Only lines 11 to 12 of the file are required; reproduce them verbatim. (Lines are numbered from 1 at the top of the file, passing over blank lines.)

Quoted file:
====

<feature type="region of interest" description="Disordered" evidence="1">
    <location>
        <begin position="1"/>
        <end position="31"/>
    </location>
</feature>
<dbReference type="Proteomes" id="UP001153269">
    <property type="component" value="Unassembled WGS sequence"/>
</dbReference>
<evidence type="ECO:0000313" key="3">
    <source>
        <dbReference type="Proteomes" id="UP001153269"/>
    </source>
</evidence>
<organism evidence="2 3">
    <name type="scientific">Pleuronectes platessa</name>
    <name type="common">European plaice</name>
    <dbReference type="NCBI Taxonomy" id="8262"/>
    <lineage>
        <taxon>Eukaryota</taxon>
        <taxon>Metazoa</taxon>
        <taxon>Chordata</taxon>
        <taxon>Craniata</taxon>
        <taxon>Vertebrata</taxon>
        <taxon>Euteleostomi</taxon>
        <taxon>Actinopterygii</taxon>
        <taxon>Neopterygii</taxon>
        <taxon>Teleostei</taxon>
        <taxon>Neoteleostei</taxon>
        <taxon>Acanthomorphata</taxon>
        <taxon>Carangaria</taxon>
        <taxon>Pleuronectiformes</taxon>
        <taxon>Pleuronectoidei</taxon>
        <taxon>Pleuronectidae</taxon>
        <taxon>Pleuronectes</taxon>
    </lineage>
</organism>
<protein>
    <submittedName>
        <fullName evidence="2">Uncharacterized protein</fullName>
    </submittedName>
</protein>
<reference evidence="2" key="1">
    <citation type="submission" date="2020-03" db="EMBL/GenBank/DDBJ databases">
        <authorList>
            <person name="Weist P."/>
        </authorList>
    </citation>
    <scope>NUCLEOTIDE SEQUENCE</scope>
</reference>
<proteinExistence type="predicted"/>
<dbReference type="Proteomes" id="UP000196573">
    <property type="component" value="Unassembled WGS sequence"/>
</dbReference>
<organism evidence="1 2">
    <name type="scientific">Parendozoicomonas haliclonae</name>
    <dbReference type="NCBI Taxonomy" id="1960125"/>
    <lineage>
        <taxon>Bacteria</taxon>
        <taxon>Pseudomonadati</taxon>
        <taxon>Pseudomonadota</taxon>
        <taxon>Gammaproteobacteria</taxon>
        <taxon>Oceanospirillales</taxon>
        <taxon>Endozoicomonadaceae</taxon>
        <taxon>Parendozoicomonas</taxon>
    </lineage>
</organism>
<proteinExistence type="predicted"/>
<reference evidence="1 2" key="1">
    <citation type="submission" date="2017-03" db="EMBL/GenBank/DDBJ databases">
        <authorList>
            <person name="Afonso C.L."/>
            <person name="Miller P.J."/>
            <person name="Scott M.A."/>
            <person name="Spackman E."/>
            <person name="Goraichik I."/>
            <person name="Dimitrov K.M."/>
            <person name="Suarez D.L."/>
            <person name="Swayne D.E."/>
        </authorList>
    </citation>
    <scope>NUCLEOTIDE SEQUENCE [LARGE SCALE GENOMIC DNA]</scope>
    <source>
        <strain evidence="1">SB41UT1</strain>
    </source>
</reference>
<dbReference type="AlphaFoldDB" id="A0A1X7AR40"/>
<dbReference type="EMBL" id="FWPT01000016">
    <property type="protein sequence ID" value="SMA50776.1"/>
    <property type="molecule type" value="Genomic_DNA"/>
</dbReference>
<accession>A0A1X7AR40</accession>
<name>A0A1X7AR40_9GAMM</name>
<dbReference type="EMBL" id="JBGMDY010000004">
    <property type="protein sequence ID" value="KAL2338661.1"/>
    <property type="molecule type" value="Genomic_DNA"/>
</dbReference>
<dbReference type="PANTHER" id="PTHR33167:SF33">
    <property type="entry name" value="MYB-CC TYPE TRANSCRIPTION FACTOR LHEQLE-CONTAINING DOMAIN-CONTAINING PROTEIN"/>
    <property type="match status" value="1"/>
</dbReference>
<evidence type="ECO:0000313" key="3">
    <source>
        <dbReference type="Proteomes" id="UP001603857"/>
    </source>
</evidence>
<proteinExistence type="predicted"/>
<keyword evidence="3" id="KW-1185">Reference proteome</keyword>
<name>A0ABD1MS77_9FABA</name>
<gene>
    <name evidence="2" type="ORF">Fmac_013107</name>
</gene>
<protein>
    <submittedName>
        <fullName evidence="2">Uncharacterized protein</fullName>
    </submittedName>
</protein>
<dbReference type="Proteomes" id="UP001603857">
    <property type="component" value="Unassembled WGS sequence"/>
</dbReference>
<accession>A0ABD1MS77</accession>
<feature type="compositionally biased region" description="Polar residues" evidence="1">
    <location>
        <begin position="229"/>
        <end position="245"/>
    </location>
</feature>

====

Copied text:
    <source>
        <dbReference type="Proteomes" id="UP001153269"/>